According to ASSONIME ( Italian Association of Companies Listed in the Stock Exchange), the “other documents” that can prove the physical transfer of goods are:

  • transportation’s documents;

  • courier’s invoices;

  • commercial insurance agreement for goods transportation;

  • the agreement signed with the purchaser;

  • the purchase order with indication of goods to be shipped or transported in another Member State;

  • the consignment documentation;

  • the written confirmation by the purchaser that has received the goods;

  • copies of sales’ invoices.

Finally, with the Ministry Resolution nr. 123/E/2009, the Italian Tax Agency has recognised that the proof of transportation abroad can be given, among others, with the waybill including the place of departure in the Italian territory and the place of arrival in another Member State, without requiring the confirmation of the purchaser.

We’d like to remind that the CMR (Convention des Marchandises par Route) is the international agreement for transportations on the road from which derived the definition of waybill (“lettre de voiture internationale” in French, “international consignment note” in English and “frachtbrief transportdokument” in German).


With its Circular Message nr. 19/E/2013, the Italian Tax Agency has faced the case of an Italian company that makes EU exchanges with clauses “free at destination“ and “ex-works”.

The company asked the Agency to confirm if the electronic CMR can be considered a mean of proof of the EU transportation of goods.

In particular the demanding company has outlined as more often in the commercial uses, the couriers use electronic systems to store transportation documents, providing clients only with electronic receipts, implying that the customer has no chances to obtain those documents signed by the receiver, being able to provide copies just extracted from their IT system.

In other cases, the proof of destination is made just by information collectable from the courier IT system that, linked with the system of the customer, send to this last one information on the transportation’s status (tracking systems).

The Tax Agency has clarified that elements suitable to give proof of the transportations of goods out of the national territory are, if stored together:

  • invoice VAT exempted under article 41 of the Law Decree nr. 331/1993;

  • INTRASTAT form filed and submitted to the relevant Custom Authority;

  • contractual and bank documentation proving the payment of the goods;

and also:

  • electronic CMR signed by the seller, by the courier and by the purchaser and shared on IT platforms in Pdf format;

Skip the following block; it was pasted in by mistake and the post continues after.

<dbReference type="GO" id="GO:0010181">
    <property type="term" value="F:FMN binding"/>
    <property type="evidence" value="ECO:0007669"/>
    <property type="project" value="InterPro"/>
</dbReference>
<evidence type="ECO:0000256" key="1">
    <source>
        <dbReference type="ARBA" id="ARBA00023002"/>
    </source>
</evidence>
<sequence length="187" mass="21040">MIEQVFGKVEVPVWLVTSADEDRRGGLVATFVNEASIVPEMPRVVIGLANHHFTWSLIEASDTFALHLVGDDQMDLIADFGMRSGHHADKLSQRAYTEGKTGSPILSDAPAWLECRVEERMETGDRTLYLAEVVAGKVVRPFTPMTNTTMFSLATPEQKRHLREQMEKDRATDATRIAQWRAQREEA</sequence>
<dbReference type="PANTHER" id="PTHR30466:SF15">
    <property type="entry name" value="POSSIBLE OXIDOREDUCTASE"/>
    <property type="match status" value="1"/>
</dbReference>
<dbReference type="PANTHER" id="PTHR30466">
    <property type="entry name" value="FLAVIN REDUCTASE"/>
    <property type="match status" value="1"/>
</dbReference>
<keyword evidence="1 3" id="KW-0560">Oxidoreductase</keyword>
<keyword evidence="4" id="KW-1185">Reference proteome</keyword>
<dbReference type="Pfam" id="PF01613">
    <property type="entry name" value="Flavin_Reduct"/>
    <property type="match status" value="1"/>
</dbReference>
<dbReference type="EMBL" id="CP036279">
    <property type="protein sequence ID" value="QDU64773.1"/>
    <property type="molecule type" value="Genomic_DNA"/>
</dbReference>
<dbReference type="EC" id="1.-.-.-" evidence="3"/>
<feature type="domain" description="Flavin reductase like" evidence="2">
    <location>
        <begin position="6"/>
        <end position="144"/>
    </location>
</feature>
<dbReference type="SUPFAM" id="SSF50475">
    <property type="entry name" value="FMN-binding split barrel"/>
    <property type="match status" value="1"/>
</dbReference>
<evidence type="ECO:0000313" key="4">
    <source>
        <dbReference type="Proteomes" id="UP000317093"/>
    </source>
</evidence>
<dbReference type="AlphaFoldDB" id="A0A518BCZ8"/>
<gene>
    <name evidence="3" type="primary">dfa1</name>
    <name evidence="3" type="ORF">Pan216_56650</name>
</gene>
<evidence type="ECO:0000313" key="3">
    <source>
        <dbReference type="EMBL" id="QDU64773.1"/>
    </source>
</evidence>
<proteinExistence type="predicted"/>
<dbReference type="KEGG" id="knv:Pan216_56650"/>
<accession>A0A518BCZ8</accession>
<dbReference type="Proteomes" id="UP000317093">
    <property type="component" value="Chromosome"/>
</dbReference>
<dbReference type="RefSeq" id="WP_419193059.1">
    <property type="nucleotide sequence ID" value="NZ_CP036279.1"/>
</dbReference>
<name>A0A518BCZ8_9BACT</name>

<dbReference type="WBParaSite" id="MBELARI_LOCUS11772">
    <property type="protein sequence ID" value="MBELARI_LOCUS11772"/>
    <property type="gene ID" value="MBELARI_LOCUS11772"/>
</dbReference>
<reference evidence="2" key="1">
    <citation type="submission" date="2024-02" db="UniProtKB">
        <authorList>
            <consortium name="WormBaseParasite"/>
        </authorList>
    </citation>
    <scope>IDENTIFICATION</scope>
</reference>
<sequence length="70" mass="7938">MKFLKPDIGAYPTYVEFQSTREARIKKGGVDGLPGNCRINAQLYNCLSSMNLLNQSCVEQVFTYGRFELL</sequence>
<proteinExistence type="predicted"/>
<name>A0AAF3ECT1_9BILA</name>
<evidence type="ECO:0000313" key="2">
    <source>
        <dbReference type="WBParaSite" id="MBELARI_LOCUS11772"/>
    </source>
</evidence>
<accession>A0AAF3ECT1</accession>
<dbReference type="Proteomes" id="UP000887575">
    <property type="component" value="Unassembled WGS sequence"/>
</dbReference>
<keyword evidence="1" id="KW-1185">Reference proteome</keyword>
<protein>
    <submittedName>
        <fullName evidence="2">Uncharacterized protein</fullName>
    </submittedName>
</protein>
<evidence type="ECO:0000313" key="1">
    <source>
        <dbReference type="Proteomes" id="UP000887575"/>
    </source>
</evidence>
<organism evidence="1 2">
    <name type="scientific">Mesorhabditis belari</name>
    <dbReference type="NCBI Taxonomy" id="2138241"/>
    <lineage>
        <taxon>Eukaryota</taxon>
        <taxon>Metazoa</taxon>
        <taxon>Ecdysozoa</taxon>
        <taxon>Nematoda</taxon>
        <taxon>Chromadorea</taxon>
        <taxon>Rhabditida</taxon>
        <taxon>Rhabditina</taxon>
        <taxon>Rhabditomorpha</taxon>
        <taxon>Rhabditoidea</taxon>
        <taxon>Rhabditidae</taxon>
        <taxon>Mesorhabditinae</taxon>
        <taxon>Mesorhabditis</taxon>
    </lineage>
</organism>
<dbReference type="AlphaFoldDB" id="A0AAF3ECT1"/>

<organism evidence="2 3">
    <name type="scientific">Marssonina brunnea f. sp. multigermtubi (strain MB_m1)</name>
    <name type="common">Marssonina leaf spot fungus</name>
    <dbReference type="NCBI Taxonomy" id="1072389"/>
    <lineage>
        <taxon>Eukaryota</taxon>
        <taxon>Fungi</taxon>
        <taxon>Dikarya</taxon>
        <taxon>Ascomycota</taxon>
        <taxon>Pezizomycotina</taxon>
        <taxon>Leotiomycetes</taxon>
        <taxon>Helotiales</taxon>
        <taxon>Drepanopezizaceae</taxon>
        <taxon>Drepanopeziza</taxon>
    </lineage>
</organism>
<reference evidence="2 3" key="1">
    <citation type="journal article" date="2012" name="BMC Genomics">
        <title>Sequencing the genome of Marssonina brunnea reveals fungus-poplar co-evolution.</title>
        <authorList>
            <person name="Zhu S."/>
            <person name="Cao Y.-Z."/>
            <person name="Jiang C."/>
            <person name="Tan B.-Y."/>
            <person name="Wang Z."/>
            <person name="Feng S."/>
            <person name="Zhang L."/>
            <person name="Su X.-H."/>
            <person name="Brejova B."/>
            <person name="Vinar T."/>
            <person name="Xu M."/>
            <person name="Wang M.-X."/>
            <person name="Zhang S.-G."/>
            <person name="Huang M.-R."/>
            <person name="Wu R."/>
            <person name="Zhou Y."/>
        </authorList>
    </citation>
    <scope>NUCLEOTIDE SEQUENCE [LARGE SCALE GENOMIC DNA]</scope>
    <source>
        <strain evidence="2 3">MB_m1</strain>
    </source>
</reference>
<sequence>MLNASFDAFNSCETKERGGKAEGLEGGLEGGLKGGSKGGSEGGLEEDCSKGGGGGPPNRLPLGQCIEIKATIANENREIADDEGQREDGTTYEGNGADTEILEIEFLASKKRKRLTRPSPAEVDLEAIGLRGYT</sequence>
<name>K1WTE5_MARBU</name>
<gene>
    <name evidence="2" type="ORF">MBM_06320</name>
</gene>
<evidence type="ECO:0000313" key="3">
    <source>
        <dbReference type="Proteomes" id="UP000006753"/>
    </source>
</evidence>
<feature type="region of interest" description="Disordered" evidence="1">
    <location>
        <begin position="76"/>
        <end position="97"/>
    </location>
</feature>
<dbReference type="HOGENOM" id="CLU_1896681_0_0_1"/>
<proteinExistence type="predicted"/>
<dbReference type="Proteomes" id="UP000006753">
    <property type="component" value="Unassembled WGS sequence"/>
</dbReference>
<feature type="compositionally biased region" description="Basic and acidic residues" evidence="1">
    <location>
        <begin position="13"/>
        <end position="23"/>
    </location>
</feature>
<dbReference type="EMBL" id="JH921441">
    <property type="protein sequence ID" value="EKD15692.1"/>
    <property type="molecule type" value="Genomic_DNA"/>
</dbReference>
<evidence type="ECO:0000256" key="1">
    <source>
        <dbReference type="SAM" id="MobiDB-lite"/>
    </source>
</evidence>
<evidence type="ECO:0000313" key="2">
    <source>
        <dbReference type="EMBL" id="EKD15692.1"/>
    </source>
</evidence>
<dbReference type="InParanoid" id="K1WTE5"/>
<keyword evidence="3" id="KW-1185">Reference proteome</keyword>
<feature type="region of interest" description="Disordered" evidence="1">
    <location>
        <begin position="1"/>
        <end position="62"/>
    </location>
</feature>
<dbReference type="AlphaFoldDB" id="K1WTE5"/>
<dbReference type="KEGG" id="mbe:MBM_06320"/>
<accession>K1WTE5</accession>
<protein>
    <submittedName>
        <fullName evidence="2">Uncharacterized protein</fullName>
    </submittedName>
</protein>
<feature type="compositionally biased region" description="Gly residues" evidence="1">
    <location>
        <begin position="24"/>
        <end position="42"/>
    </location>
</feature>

• documents containing the same information of the CMR on paper and signatures of the involved operators, take from the IT system of the courier, proving that goods have left the Italian territory and reached the territory of the other Member State.

The financial Administration has nevertheless outlined that the above mentioned electronic documentation, which can be described, from a lawful point of view, as “analogical documentation” (since it lacks of any time referral and by the electronic signature), has to be materialised on a physical support in order to be considered lawfully relevant for tax aims.

The documentation can be stored under article 4 of the Ministry Decree dated 23.1.2009 and, therefore, as specified by the Ministry Resolution nr. 158/E/2009, it has to be stored on optical supports, with its electronic footprint and the electronic signature of the Chief of storage of corporate documents who has the certify the entire process.

The Agency has finally clarified that all documents have to be acquired “as soon as possible”, that means as soon as available from the counterparts, and stored for the period of time foreseen by art. 57 of the Republic Presidential Decree nr. 633/1972 (as mentioned above).


Our professionals are available to verify if procedures used by your company are compliant with these requirements and, in case, to support you in modifying the same in order to avoid penalties or fines.

They will be more than happy to advise you at your convenience and agree the terms and conditions of our help.

The content of this article is intended to provide a general guide to the subject matter. Specialist advice should be sought about your specific circumstances.